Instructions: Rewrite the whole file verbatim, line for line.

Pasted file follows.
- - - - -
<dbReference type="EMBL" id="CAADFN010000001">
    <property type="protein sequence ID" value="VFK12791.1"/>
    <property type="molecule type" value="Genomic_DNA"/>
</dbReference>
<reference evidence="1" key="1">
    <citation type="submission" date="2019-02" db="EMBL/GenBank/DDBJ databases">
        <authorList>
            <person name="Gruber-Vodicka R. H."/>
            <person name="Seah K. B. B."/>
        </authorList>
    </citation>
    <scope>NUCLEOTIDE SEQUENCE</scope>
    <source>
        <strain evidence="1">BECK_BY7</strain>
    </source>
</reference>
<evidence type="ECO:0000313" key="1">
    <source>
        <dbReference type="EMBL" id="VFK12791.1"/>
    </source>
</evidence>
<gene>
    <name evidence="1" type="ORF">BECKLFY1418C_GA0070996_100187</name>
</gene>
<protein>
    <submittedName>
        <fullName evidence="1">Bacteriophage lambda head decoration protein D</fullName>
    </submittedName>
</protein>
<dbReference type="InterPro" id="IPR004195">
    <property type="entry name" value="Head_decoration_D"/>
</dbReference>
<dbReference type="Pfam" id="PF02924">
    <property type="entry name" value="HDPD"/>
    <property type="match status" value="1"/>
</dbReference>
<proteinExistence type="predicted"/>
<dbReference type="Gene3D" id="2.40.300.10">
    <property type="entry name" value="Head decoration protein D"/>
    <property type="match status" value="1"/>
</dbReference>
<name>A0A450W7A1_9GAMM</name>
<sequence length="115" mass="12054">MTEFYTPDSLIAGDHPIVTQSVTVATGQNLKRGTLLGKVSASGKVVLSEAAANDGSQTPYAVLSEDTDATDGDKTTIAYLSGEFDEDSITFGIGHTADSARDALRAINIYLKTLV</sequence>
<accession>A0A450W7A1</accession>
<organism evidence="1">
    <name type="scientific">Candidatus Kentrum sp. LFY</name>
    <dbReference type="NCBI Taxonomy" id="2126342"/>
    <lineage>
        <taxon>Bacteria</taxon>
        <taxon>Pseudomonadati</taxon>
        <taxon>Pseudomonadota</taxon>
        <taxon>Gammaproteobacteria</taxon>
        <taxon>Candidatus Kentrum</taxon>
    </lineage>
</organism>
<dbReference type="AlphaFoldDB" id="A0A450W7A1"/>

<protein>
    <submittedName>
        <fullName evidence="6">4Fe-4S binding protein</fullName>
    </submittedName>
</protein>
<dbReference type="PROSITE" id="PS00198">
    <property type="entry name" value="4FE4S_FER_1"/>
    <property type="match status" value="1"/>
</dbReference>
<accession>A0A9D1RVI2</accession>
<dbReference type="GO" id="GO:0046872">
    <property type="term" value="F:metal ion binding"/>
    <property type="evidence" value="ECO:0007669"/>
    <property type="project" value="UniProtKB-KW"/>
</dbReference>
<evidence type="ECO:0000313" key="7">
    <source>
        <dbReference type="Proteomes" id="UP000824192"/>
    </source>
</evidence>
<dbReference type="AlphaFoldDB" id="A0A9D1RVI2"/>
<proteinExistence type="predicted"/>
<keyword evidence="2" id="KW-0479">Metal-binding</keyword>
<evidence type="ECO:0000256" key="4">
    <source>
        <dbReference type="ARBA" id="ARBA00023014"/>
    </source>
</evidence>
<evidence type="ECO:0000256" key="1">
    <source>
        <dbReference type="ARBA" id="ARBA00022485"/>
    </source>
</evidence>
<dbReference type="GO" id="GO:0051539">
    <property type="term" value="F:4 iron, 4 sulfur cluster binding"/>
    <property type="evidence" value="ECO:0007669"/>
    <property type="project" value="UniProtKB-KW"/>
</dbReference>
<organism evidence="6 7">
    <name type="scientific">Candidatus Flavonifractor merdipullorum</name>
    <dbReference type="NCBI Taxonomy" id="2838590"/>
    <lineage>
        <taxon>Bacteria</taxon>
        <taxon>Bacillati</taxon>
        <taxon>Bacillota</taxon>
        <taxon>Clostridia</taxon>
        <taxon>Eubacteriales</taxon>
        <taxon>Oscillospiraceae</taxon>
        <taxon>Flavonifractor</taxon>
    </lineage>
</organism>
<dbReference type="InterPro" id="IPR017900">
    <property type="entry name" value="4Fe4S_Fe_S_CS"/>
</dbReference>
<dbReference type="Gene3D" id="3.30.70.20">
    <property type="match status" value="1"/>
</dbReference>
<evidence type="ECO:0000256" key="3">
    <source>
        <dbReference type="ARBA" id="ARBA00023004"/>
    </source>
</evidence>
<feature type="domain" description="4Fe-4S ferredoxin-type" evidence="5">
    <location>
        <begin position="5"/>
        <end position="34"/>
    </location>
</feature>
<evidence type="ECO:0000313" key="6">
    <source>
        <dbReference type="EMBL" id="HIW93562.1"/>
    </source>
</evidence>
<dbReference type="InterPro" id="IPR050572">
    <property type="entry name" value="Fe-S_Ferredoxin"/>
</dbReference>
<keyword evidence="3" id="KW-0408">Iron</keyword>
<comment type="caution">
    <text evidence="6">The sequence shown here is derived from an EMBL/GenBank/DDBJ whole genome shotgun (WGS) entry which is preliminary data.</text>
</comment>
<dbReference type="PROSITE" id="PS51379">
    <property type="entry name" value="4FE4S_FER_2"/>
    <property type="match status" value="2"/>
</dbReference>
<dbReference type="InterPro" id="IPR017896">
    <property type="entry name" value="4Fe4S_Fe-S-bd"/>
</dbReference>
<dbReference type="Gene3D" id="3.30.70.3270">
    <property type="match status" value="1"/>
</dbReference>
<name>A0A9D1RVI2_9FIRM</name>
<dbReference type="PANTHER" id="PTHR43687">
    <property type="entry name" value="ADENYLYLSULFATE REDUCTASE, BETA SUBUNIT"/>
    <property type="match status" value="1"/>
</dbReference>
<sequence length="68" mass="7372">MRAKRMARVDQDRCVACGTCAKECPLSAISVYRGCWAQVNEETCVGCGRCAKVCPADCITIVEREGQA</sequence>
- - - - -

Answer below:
<dbReference type="EMBL" id="CAADFN010000001">
    <property type="protein sequence ID" value="VFK12791.1"/>
    <property type="molecule type" value="Genomic_DNA"/>
</dbReference>
<reference evidence="1" key="1">
    <citation type="submission" date="2019-02" db="EMBL/GenBank/DDBJ databases">
        <authorList>
            <person name="Gruber-Vodicka R. H."/>
            <person name="Seah K. B. B."/>
        </authorList>
    </citation>
    <scope>NUCLEOTIDE SEQUENCE</scope>
    <source>
        <strain evidence="1">BECK_BY7</strain>
    </source>
</reference>
<evidence type="ECO:0000313" key="1">
    <source>
        <dbReference type="EMBL" id="VFK12791.1"/>
    </source>
</evidence>
<gene>
    <name evidence="1" type="ORF">BECKLFY1418C_GA0070996_100187</name>
</gene>
<protein>
    <submittedName>
        <fullName evidence="1">Bacteriophage lambda head decoration protein D</fullName>
    </submittedName>
</protein>
<dbReference type="InterPro" id="IPR004195">
    <property type="entry name" value="Head_decoration_D"/>
</dbReference>
<dbReference type="Pfam" id="PF02924">
    <property type="entry name" value="HDPD"/>
    <property type="match status" value="1"/>
</dbReference>
<proteinExistence type="predicted"/>
<dbReference type="Gene3D" id="2.40.300.10">
    <property type="entry name" value="Head decoration protein D"/>
    <property type="match status" value="1"/>
</dbReference>
<name>A0A450W7A1_9GAMM</name>
<sequence length="115" mass="12054">MTEFYTPDSLIAGDHPIVTQSVTVATGQNLKRGTLLGKVSASGKVVLSEAAANDGSQTPYAVLSEDTDATDGDKTTIAYLSGEFDEDSITFGIGHTADSARDALRAINIYLKTLV</sequence>
<accession>A0A450W7A1</accession>
<organism evidence="1">
    <name type="scientific">Candidatus Kentrum sp. LFY</name>
    <dbReference type="NCBI Taxonomy" id="2126342"/>
    <lineage>
        <taxon>Bacteria</taxon>
        <taxon>Pseudomonadati</taxon>
        <taxon>Pseudomonadota</taxon>
        <taxon>Gammaproteobacteria</taxon>
        <taxon>Candidatus Kentrum</taxon>
    </lineage>
</organism>
<dbReference type="AlphaFoldDB" id="A0A450W7A1"/>

<protein>
    <submittedName>
        <fullName evidence="6">4Fe-4S binding protein</fullName>
    </submittedName>
</protein>
<dbReference type="PROSITE" id="PS00198">
    <property type="entry name" value="4FE4S_FER_1"/>
    <property type="match status" value="1"/>
</dbReference>
<accession>A0A9D1RVI2</accession>
<dbReference type="GO" id="GO:0046872">
    <property type="term" value="F:metal ion binding"/>
    <property type="evidence" value="ECO:0007669"/>
    <property type="project" value="UniProtKB-KW"/>
</dbReference>
<evidence type="ECO:0000313" key="7">
    <source>
        <dbReference type="Proteomes" id="UP000824192"/>
    </source>
</evidence>
<dbReference type="AlphaFoldDB" id="A0A9D1RVI2"/>
<proteinExistence type="predicted"/>
<keyword evidence="2" id="KW-0479">Metal-binding</keyword>
<evidence type="ECO:0000256" key="4">
    <source>
        <dbReference type="ARBA" id="ARBA00023014"/>
    </source>
</evidence>
<evidence type="ECO:0000256" key="1">
    <source>
        <dbReference type="ARBA" id="ARBA00022485"/>
    </source>
</evidence>
<dbReference type="GO" id="GO:0051539">
    <property type="term" value="F:4 iron, 4 sulfur cluster binding"/>
    <property type="evidence" value="ECO:0007669"/>
    <property type="project" value="UniProtKB-KW"/>
</dbReference>
<organism evidence="6 7">
    <name type="scientific">Candidatus Flavonifractor merdipullorum</name>
    <dbReference type="NCBI Taxonomy" id="2838590"/>
    <lineage>
        <taxon>Bacteria</taxon>
        <taxon>Bacillati</taxon>
        <taxon>Bacillota</taxon>
        <taxon>Clostridia</taxon>
        <taxon>Eubacteriales</taxon>
        <taxon>Oscillospiraceae</taxon>
        <taxon>Flavonifractor</taxon>
    </lineage>
</organism>
<dbReference type="InterPro" id="IPR017900">
    <property type="entry name" value="4Fe4S_Fe_S_CS"/>
</dbReference>
<dbReference type="Gene3D" id="3.30.70.20">
    <property type="match status" value="1"/>
</dbReference>
<evidence type="ECO:0000256" key="3">
    <source>
        <dbReference type="ARBA" id="ARBA00023004"/>
    </source>
</evidence>
<feature type="domain" description="4Fe-4S ferredoxin-type" evidence="5">
    <location>
        <begin position="5"/>
        <end position="34"/>
    </location>
</feature>
<evidence type="ECO:0000313" key="6">
    <source>
        <dbReference type="EMBL" id="HIW93562.1"/>
    </source>
</evidence>
<dbReference type="InterPro" id="IPR050572">
    <property type="entry name" value="Fe-S_Ferredoxin"/>
</dbReference>
<keyword evidence="3" id="KW-0408">Iron</keyword>
<comment type="caution">
    <text evidence="6">The sequence shown here is derived from an EMBL/GenBank/DDBJ whole genome shotgun (WGS) entry which is preliminary data.</text>
</comment>
<dbReference type="PROSITE" id="PS51379">
    <property type="entry name" value="4FE4S_FER_2"/>
    <property type="match status" value="2"/>
</dbReference>
<dbReference type="InterPro" id="IPR017896">
    <property type="entry name" value="4Fe4S_Fe-S-bd"/>
</dbReference>
<dbReference type="Gene3D" id="3.30.70.3270">
    <property type="match status" value="1"/>
</dbReference>
<name>A0A9D1RVI2_9FIRM</name>
<dbReference type="PANTHER" id="PTHR43687">
    <property type="entry name" value="ADENYLYLSULFATE REDUCTASE, BETA SUBUNIT"/>
    <property type="match status" value="1"/>
</dbReference>
<sequence length="68" mass="7372">MRAKRMARVDQDRCVACGTCAKECPLSAISVYRGCWAQVNEETCVGCGRCAKVCPADCITIVEREGQA</sequence>